2018

TCHES

Beetle Family of Lightweight and Secure Authenticated Encryption Ciphers
📺
Abstract

This paper presents a lightweight, sponge-based authenticated encryption (AE) family called Beetle. When instantiated with the PHOTON permutation from CRYPTO 2011, Beetle achieves the smallest footprint—consuming only a few more than 600 LUTs on FPGA while maintaining 64-bit security. This figure is significantly smaller than all known lightweight AE candidates which consume more than 1,000 LUTs, including the latest COFB-AES from CHES 2017. In order to realize such small hardware implementation, we equip Beetle with an “extremely tight” bound of security. The trick is to use combined feedback to create a difference between the cipher text block and the rate part of the next feedback (in traditional sponge these two values are the same). Then we are able to show that Beetle is provably secure up to min{c − log r, b/2, r} bits, where b is the permutation size and r and c are parameters called rate and capacity, respectively. The tight security bound allows us to select the smallest security parameters, which in turn result in the smallest footprint.

2018

ASIACRYPT

Building Quantum-One-Way Functions from Block Ciphers: Davies-Meyer and Merkle-Damgård Constructions
Abstract

We present hash functions that are almost optimally one-way in the quantum setting. Our hash functions are based on the Merkle-Damgård construction iterating a Davies-Meyer compression function, which is built from a block cipher. The quantum setting that we use is a natural extention of the classical ideal cipher model. Recent work has revealed that symmetric-key schemes using a block cipher or a public permutation, such as CBC-MAC or the Even-Mansour cipher, can get completely broken with quantum superposition attacks, in polynomial time of the block size. Since many of the popular schemes are built from a block cipher or a permutation, the recent findings motivate us to study such schemes that are provably secure in the quantum setting. Unfortunately, no such schemes are known, unless one relies on certain algebraic assumptions. In this paper we present hash constructions that are provably one-way in the quantum setting without algebraic assumptions, solely based on the assumption that the underlying block cipher is ideal. To do this, we reduce one-wayness to a problem of finding a fixed point and then bound its success probability with a distinguishing advantage. We develop a generic tool that helps us prove indistinguishability of two quantum oracle distributions.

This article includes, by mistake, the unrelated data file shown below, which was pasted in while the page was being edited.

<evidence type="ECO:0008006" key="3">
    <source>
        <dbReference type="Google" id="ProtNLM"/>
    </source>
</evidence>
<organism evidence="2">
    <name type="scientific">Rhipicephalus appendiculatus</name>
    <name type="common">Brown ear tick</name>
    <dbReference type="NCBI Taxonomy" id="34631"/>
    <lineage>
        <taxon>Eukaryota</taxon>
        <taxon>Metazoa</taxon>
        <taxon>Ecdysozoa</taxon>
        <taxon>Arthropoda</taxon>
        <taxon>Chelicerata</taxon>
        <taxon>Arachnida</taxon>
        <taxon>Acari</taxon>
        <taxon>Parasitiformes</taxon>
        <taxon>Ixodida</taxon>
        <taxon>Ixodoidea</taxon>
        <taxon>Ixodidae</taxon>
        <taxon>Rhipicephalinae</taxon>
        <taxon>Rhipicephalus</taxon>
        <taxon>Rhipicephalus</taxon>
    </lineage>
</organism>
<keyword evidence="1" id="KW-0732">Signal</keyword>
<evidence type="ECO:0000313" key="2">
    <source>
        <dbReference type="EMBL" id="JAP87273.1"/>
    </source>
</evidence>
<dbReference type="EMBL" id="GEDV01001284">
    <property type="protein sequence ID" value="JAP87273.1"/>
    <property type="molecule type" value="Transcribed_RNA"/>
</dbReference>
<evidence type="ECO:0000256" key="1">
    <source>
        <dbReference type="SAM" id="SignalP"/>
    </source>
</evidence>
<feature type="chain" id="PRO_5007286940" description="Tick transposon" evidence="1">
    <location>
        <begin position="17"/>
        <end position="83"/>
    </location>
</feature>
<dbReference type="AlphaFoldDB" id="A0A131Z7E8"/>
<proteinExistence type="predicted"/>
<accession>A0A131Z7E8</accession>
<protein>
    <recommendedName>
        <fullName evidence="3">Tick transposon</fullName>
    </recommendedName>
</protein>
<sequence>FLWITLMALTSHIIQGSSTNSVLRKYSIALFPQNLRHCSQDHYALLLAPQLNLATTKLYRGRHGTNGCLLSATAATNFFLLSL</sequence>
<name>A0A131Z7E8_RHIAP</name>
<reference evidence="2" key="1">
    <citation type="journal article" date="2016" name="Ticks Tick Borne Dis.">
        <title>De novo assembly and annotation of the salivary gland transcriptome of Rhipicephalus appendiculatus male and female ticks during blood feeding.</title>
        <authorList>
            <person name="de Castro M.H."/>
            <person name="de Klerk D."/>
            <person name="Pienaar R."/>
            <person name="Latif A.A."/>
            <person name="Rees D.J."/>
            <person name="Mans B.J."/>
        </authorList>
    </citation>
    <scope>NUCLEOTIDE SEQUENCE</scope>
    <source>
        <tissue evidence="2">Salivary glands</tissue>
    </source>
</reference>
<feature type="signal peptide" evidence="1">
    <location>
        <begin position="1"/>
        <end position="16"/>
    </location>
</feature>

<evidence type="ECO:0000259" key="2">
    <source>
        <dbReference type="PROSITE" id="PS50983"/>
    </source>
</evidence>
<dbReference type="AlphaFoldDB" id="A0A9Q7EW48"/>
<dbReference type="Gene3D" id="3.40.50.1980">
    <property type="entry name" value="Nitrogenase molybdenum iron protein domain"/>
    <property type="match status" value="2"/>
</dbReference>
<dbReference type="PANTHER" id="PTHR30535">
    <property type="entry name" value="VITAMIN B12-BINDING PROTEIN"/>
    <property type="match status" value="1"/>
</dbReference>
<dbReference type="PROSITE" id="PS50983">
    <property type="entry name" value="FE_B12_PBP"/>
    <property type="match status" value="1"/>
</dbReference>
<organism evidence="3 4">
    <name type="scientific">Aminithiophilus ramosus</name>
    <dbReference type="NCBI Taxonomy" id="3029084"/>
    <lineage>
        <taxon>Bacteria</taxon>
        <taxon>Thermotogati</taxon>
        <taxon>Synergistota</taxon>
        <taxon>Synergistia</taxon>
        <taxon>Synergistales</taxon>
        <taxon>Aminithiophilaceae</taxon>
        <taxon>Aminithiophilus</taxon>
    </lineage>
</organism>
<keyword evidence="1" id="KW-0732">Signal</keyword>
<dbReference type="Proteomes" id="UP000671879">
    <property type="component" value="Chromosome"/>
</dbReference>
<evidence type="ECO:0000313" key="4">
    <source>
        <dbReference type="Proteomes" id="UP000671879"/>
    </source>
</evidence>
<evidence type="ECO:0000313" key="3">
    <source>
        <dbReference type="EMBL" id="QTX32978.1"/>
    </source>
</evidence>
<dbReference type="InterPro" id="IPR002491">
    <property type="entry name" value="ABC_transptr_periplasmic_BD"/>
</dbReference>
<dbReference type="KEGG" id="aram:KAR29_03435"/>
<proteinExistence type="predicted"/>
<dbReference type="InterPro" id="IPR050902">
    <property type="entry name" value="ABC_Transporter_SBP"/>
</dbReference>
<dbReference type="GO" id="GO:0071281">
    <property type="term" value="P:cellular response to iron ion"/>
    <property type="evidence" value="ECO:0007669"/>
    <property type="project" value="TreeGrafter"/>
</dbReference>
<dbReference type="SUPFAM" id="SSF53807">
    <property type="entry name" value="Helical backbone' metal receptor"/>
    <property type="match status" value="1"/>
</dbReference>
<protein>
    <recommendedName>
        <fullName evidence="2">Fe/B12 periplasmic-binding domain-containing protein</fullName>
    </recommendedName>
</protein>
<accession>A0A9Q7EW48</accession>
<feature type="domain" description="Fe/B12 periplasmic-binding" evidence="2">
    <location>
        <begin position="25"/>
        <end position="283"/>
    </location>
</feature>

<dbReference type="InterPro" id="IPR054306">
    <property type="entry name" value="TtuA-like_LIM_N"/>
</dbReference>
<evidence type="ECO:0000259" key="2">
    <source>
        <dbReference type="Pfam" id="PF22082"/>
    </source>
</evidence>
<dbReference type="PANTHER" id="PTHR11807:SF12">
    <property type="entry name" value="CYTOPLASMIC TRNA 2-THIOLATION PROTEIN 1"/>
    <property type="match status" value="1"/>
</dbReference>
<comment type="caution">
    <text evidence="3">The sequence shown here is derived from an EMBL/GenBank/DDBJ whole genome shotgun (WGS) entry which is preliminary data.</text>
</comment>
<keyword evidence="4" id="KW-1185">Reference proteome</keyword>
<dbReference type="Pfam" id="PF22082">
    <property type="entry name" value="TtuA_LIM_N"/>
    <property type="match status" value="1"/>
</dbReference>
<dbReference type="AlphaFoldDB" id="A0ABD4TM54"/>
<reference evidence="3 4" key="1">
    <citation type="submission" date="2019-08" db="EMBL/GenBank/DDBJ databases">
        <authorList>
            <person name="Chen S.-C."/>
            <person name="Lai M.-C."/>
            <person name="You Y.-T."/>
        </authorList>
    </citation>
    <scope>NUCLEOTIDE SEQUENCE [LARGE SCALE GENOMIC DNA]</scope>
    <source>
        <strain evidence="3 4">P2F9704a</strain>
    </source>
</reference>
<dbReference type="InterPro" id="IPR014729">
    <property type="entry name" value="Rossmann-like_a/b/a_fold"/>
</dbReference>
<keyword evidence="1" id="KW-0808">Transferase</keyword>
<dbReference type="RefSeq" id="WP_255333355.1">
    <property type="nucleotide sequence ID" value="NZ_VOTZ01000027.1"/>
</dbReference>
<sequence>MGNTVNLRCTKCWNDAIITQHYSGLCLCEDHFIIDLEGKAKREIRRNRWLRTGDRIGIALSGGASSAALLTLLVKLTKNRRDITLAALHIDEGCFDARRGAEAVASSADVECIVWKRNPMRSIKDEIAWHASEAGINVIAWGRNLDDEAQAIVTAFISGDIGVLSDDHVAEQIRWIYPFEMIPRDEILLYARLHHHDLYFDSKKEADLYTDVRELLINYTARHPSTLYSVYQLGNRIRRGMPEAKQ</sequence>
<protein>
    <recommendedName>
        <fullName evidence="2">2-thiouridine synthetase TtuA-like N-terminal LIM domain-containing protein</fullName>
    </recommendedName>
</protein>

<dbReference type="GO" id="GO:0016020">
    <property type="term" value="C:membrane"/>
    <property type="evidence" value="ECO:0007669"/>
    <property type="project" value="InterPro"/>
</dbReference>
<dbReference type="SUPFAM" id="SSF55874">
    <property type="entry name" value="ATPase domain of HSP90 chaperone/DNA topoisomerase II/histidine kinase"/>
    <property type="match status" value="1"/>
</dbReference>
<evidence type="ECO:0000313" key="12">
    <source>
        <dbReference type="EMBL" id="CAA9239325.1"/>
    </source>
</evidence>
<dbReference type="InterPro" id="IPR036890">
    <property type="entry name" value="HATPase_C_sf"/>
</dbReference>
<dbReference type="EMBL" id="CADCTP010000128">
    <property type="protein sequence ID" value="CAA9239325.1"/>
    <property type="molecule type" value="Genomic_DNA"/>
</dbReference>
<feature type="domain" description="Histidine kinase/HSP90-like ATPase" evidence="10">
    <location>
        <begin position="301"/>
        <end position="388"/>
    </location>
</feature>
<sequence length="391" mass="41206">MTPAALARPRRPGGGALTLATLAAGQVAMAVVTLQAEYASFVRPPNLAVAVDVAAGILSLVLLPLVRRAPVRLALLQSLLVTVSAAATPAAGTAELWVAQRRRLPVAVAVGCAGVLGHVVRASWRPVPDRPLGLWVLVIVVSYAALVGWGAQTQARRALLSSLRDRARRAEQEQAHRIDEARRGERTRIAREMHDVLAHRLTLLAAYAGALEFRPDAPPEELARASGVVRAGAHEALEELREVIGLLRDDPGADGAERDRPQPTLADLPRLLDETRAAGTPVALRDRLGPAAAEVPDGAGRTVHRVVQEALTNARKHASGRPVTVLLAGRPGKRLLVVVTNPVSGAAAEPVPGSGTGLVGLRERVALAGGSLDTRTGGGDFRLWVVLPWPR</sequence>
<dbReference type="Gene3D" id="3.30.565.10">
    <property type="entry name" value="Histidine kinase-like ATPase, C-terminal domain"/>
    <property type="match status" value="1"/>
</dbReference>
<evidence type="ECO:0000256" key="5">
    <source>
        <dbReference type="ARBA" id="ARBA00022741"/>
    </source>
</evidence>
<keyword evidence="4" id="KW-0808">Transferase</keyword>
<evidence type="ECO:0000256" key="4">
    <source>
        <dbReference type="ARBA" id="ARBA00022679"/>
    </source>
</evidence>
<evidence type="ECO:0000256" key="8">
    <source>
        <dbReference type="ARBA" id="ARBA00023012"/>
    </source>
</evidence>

2009

EUROCRYPT

#### Program Committees

- FSE 2020
- FSE 2017
- Asiacrypt 2014
- FSE 2010
- Asiacrypt 2010

#### Coauthors

- Elena Andreeva (5)
- Begül Bilgin (1)
- Andrey Bogdanov (4)
- Avik Chakraborti (2)
- Nilanjan Datta (2)
- Avijit Dutta (1)
- Akinori Hosoyamada (1)
- Tetsu Iwata (1)
- Philipp Jovanovic (1)
- Atul Luykx (8)
- Bart Mennink (6)
- Nicky Mouha (3)
- Yusuke Naito (1)
- Mridul Nandi (3)
- Bart Preneel (2)
- Yu Sasaki (2)
- Alan Szepieniec (1)
- Suprita Talnikar (1)
- Elmar Tischhauser (2)